Essex Police supports International Women’s Day
International Women’s Day is celebrated across the globe on March 8. The day celebrates the social, economic, cultural and political achievements of women across the globe but also highlights the need to further progress towards gender parity. This year’s theme is to 'Press For Progress'
We will Press For Progress by holding a joint conference with Kent Police, Essex County Fire and Rescue Service and the East of England Ambulance Service NHS Trust throughout the day at the Chelmsford City Racecourse. The event aims to celebrate the achievements of women in the Emergency Services and to focus on how we can work collaboratively.
Officers and staff from all genders and all ranks across each emergency service will hear from inspirational speakers representing different emergency services across the Eastern Region.
Throughout the day we will be posting highlights of the conference.
Over the course of the day, we will also be sharing profiles on some of our inspirational women in Essex Police who have risen through the ranks or have progressed into roles often perceived as being a male dominated role. We are proud to support every one of our colleagues equally, giving them the same opportunities for progression and we are actively striving towards a force that reflects the communities we serve.
We are currently recruiting Police Constables and Special Constables and are looking for more women to join us, bringing their unique skills to the table.
Chief Constable Stephen Kavanagh said: “The leadership, resilience and dedication of the remarkable women in policing is something to shout about every day, not just one day a year. I could not be more proud of the women playing such a crucial role, operationally and strategically, keeping our county safe and demonstrating that a career in policing can be both professionally and personally rewarding which ever role you choose.”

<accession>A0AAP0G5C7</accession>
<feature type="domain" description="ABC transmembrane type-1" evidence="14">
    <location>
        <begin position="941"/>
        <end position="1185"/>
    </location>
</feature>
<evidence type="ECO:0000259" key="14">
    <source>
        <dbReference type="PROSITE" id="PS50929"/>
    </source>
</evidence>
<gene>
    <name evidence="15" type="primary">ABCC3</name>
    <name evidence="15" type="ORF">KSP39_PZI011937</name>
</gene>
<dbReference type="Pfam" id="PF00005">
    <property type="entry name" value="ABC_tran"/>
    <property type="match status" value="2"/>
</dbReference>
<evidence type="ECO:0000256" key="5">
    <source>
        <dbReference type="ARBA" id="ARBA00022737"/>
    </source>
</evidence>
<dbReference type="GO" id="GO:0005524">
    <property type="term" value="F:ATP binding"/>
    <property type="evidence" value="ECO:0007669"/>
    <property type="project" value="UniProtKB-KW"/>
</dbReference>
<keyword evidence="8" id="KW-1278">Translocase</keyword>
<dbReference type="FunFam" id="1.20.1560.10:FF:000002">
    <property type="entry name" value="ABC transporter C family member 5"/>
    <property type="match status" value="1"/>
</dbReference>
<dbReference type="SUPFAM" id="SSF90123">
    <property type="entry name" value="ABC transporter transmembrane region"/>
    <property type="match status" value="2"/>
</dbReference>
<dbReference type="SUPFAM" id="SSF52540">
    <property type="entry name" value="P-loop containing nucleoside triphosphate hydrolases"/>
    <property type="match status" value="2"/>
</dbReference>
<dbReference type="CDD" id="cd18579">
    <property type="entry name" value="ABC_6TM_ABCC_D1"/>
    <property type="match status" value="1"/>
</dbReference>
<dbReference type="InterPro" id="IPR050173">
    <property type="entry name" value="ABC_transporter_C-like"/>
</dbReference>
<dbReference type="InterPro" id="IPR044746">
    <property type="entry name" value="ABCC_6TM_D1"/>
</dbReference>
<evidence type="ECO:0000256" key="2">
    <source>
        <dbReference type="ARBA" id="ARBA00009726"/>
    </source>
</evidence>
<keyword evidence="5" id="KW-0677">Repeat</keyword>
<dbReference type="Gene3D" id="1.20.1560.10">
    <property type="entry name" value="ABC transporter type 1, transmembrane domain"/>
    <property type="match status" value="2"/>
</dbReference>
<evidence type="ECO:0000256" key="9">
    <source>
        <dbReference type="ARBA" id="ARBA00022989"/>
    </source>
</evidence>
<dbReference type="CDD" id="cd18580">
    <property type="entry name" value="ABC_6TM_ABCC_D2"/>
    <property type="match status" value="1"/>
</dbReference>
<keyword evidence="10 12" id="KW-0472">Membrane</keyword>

Assistant Chief Constable Pippa Mills said: “I’m extremely privileged to have taken the Chief Officer lead for the Women’s Leadership and Development Forum a few months ago and, as the most senior female officer in the force, am delighted we have such a strong established forum in place.
“Every single day I meet inspirational female colleagues in all roles and ranks across the force and I very much see my role being to create a culture where there are no barriers to their success. International Women’s Day is a great opportunity to celebrate and recognise the social, cultural and political achievements of women, but we need to ensure we celebrate our colleagues every day.”
Our event has been organised by the Essex Police Women’s Leadership and Development Forum (WLDF) which provides support for all officers and staff – both men and women - within Essex Police and aims to empower officers and staff to be the best they can be. It is one of many networks within our force that promotes equal opportunities.
Superintendent Cat Barrie, Chair of the Women’s Leadership and Development Forum in Essex Police, said: “Our organisations have shown a truly collaborative approach by continuing to progress the gender agenda through action, support and unity.